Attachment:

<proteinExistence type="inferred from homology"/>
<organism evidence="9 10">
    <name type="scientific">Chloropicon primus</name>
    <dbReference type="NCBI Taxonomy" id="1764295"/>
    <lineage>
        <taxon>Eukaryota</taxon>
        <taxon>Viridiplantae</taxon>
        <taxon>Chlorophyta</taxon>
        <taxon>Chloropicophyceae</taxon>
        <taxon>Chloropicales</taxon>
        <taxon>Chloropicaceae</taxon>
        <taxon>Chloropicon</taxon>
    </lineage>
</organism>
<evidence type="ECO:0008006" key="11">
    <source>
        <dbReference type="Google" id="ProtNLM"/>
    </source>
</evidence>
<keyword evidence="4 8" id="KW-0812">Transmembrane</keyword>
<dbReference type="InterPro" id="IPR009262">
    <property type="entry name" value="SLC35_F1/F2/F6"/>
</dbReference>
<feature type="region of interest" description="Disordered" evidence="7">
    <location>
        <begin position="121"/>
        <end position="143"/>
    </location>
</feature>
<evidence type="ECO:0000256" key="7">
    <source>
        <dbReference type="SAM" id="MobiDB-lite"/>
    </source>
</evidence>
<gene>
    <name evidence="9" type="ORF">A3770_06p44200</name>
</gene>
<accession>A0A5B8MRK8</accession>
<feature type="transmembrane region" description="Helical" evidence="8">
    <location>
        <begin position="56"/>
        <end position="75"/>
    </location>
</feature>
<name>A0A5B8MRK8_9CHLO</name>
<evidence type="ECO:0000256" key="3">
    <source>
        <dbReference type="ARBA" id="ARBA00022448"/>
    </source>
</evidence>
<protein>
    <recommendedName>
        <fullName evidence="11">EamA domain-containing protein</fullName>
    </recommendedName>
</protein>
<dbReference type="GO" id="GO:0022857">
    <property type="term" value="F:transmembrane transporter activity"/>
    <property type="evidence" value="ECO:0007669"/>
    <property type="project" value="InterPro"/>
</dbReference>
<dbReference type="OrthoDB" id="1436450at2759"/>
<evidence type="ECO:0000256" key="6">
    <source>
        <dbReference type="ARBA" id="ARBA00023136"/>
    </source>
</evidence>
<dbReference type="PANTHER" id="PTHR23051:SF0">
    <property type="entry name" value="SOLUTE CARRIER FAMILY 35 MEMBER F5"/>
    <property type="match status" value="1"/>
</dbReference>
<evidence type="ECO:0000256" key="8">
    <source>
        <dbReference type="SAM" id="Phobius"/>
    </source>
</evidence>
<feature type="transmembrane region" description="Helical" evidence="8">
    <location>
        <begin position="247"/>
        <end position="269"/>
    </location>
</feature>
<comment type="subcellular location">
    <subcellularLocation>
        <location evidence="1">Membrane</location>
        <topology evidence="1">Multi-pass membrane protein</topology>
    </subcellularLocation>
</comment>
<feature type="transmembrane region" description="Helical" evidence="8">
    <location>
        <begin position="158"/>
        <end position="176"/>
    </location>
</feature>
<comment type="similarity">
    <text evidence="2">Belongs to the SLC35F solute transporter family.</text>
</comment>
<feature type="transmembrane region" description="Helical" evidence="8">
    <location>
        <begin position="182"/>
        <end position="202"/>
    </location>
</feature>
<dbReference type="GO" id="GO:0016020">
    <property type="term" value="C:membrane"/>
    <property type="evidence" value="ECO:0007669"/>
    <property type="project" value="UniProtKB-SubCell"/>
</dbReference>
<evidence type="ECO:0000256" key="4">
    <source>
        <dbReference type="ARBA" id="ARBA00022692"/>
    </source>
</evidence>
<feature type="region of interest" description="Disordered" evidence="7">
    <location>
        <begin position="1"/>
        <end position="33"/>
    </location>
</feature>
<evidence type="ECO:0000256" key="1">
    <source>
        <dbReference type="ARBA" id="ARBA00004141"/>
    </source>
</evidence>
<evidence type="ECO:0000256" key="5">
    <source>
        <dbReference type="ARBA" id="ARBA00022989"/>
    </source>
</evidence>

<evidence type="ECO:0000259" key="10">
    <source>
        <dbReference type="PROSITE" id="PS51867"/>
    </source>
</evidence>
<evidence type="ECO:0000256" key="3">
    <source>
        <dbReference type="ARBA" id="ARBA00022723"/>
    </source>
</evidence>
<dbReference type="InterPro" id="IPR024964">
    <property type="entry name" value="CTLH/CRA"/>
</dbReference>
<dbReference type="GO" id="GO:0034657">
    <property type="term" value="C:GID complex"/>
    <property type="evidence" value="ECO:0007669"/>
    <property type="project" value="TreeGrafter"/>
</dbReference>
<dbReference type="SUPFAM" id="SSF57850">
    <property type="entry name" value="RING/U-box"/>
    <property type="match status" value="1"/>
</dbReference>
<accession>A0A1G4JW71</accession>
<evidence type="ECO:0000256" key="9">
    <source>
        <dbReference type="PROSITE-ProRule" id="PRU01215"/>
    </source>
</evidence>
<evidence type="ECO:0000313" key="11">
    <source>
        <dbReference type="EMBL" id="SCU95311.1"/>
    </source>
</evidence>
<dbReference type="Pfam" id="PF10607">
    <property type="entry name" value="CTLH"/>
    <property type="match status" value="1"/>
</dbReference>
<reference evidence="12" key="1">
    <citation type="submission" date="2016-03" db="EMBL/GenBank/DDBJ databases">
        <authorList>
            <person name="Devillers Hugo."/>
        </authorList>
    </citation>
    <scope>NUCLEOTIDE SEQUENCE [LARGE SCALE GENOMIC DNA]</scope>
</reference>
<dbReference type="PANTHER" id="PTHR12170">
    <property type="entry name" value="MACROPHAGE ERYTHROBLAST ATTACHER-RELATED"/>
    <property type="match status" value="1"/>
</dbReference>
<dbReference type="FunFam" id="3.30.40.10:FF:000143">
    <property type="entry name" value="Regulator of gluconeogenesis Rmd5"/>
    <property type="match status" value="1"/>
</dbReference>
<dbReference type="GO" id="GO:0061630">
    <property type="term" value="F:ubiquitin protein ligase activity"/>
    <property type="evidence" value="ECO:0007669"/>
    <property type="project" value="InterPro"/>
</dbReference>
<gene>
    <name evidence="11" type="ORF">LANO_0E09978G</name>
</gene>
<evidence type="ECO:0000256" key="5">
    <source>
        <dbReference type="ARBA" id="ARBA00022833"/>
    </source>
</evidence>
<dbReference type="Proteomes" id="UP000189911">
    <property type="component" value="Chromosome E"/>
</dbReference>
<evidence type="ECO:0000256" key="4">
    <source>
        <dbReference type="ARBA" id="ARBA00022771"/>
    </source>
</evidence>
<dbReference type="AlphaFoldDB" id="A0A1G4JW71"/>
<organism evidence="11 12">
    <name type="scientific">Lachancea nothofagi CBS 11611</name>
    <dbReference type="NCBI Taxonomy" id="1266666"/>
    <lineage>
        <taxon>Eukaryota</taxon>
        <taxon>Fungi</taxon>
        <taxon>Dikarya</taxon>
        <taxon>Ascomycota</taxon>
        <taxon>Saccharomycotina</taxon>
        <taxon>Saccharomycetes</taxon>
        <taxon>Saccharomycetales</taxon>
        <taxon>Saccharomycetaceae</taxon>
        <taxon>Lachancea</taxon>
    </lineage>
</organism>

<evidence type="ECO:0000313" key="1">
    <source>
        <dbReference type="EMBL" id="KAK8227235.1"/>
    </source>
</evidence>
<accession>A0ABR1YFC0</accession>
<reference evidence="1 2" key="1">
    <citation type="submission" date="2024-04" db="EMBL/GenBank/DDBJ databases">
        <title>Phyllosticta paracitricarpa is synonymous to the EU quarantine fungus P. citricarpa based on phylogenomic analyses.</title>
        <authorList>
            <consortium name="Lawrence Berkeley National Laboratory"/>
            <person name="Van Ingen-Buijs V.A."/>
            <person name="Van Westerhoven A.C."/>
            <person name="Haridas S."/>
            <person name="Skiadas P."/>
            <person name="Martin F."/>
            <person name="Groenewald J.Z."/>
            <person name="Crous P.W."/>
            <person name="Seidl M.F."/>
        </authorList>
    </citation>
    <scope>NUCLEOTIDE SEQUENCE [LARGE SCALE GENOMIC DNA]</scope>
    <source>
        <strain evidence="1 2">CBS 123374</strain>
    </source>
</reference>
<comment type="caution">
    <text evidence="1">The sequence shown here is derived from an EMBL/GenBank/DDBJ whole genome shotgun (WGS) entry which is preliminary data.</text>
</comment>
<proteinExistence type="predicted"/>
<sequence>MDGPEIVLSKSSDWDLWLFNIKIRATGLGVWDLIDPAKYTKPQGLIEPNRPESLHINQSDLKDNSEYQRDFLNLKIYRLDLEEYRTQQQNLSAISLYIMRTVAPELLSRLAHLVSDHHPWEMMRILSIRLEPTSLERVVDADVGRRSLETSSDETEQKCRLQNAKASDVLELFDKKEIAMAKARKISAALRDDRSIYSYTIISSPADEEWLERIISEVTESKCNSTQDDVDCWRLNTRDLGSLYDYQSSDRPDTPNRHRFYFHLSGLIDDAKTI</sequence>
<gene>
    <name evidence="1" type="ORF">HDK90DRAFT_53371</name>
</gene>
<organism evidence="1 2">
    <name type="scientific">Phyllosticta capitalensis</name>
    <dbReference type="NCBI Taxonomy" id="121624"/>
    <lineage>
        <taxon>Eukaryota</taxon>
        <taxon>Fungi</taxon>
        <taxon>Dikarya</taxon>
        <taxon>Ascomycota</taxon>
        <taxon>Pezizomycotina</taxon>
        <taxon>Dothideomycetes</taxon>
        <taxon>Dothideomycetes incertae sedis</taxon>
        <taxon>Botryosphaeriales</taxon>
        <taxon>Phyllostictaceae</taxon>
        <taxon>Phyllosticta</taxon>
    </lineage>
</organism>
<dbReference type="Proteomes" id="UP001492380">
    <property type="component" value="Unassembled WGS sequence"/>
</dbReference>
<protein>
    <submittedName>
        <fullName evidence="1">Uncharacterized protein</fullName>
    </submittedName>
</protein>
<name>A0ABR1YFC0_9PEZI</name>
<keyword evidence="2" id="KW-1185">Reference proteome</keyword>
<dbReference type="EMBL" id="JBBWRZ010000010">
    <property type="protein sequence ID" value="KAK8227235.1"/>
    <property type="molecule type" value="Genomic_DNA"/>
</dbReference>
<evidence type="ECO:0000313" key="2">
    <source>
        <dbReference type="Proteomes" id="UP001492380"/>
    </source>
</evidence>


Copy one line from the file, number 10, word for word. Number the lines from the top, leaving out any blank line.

        <taxon>Chloropicales</taxon>